During high-water situations, sand boils can occur a mile or more from the main levee, according to Eckstein. In this case, farther away is better.

“We get concerned when we have sand boils that are pretty close to the toe of the levee,” he said. “If it’s close to the levee, most likely you’re having an impact on the levee. So we want the sand boils to be as far away from the levee as possible. Close is not as good.”

Eckstein said a levee certification program that was begun last year indicates the Corps will have three feet of freeboard between the water line from the Mississippi when it crests and the top of the mainline levee.

Levees for the Yazoo River Backwater System will be overtopped when the Mississippi reaches 56.2 feet on the Vicksburg gauge. “That’s the way the system is designed, and there will be flooding in the Yazoo Backwater area,” he noted. How much depends on additional rainfall and the structural integrity of the backwater levees.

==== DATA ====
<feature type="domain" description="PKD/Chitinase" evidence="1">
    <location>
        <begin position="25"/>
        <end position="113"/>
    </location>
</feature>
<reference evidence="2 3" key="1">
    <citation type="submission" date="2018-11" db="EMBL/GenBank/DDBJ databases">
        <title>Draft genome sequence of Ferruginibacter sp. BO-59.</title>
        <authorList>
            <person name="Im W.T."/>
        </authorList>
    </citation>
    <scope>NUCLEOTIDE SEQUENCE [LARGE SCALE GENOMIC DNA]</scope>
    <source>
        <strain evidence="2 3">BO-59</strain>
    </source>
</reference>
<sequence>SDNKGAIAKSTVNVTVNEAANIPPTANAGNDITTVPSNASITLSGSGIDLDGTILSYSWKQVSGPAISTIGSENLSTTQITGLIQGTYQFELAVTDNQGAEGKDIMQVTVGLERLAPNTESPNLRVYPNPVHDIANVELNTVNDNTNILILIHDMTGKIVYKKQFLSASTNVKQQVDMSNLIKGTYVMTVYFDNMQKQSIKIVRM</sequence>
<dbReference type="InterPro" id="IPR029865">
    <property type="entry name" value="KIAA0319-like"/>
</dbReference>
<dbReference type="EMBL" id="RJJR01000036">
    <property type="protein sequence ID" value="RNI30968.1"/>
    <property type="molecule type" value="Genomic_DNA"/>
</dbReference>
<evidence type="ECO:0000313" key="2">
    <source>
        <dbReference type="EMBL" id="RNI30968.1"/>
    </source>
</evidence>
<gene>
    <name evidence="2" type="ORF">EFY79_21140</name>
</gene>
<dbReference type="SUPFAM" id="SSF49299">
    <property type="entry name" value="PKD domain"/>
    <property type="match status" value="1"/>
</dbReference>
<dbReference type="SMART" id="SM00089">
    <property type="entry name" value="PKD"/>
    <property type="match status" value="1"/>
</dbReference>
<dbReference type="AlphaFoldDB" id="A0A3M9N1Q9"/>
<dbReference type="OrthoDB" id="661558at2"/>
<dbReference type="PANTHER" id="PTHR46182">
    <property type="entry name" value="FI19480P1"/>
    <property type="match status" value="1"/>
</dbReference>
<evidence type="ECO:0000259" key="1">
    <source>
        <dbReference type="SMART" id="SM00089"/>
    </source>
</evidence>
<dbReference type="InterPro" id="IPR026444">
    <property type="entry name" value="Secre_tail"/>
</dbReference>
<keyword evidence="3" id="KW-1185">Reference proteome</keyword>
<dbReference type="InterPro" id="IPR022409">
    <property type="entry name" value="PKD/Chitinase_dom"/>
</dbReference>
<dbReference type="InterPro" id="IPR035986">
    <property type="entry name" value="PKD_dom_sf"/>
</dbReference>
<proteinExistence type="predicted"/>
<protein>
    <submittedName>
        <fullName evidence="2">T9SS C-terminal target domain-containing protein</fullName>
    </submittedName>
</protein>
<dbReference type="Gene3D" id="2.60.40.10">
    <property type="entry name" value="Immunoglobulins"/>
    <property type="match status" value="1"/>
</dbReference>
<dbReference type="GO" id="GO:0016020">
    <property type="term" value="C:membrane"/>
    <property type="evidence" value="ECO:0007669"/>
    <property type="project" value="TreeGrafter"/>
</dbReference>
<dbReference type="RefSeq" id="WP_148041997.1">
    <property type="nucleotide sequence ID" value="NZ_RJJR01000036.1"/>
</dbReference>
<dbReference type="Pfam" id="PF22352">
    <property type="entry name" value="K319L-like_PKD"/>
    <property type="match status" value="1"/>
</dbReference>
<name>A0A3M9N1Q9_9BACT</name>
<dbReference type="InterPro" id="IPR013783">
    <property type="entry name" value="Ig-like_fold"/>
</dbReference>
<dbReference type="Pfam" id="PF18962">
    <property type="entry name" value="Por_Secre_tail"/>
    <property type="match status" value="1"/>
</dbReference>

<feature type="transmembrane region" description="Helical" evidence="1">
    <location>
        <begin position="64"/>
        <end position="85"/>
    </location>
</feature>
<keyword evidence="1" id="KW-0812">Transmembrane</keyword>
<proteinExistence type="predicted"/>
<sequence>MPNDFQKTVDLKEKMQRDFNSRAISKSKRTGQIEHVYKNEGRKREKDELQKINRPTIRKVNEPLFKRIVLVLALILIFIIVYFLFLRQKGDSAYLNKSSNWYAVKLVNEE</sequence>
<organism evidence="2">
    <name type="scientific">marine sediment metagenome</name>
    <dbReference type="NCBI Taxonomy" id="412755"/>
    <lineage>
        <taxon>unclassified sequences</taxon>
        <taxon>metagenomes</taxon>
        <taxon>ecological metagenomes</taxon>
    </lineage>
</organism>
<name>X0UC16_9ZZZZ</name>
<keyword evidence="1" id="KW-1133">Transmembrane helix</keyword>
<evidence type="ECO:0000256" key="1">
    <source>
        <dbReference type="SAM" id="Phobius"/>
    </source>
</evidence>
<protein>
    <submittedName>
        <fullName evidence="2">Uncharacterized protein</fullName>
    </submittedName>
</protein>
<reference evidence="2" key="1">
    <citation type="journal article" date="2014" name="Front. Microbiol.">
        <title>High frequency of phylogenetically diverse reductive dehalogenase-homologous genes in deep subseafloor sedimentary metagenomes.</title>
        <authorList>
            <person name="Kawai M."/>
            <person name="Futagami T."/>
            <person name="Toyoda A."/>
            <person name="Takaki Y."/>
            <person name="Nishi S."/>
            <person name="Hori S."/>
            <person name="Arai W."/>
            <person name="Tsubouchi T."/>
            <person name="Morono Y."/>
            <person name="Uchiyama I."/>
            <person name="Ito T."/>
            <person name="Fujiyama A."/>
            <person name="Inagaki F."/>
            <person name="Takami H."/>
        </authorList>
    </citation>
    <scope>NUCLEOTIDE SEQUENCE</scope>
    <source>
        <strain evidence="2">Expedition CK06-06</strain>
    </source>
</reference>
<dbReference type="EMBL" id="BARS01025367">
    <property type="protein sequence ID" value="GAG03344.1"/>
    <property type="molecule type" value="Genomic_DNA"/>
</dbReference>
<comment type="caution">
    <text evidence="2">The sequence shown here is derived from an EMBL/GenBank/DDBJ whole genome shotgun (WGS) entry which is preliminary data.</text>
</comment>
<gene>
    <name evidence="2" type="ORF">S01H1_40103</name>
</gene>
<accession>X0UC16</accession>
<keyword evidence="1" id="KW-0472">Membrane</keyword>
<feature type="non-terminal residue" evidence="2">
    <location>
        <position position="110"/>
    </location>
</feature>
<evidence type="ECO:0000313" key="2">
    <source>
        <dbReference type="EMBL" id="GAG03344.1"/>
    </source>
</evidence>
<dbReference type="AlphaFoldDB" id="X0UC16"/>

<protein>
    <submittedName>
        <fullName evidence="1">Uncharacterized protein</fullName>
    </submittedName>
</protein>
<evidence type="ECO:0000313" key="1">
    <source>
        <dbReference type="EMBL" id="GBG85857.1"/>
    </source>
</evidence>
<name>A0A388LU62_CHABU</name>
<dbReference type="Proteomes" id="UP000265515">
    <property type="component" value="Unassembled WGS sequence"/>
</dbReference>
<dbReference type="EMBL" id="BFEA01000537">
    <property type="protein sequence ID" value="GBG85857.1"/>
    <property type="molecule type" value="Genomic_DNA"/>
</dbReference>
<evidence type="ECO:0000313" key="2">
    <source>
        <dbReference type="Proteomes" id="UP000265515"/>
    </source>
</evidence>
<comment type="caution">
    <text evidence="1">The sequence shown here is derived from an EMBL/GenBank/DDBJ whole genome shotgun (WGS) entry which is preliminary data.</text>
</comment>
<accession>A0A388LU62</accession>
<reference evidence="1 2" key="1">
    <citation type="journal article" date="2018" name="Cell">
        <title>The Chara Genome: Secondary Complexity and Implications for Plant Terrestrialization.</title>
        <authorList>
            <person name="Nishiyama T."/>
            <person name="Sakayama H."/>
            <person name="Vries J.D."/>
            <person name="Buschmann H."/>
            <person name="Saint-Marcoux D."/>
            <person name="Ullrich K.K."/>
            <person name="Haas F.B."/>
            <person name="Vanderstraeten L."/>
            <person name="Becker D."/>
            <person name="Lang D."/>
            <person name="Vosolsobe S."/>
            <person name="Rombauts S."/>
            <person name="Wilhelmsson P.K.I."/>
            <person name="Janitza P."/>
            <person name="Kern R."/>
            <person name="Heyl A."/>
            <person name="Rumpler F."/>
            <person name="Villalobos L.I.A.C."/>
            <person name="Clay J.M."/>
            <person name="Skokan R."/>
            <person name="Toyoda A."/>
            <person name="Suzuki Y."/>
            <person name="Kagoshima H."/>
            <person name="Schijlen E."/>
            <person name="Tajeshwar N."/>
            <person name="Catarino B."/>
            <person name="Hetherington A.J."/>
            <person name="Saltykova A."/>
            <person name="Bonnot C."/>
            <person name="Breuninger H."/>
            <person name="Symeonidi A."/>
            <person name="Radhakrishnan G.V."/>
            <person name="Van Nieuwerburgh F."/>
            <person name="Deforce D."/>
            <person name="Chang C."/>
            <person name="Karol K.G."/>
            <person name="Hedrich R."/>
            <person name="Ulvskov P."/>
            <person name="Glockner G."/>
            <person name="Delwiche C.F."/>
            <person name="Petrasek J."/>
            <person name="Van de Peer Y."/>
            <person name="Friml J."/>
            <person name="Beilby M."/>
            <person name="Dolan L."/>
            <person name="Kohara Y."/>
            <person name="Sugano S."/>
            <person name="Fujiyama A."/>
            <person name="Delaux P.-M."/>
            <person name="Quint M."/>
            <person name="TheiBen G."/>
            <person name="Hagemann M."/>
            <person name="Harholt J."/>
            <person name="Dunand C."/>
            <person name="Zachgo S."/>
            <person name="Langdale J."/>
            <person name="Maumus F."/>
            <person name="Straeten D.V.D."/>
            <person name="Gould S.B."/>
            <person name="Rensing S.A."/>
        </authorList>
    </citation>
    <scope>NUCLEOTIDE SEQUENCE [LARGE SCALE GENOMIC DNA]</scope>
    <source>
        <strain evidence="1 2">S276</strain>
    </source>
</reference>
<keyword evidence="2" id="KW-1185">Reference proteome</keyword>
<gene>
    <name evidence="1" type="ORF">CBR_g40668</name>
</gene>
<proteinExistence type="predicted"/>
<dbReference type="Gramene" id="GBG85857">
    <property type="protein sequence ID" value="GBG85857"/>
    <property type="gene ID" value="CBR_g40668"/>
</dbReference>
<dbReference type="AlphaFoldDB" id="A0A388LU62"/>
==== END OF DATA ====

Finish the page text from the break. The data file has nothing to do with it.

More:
“If we had a levee failure, we could have more than 1.2 million acres of cropland under water and many more residences and businesses flooded,” he said. “We do not believe that will happen, but we are making preparations in the event it should happen.”

In preparation, Corps personnel have been raising the levees where inspections have indicated they are not at full height. (The backwater levee has been found to be one to 11 inches lower than it should be in a few places.) They are also placing plastic coverings over the tops of the levees to try to minimize erosion of the levee surfaces when water begins flowing over the levees.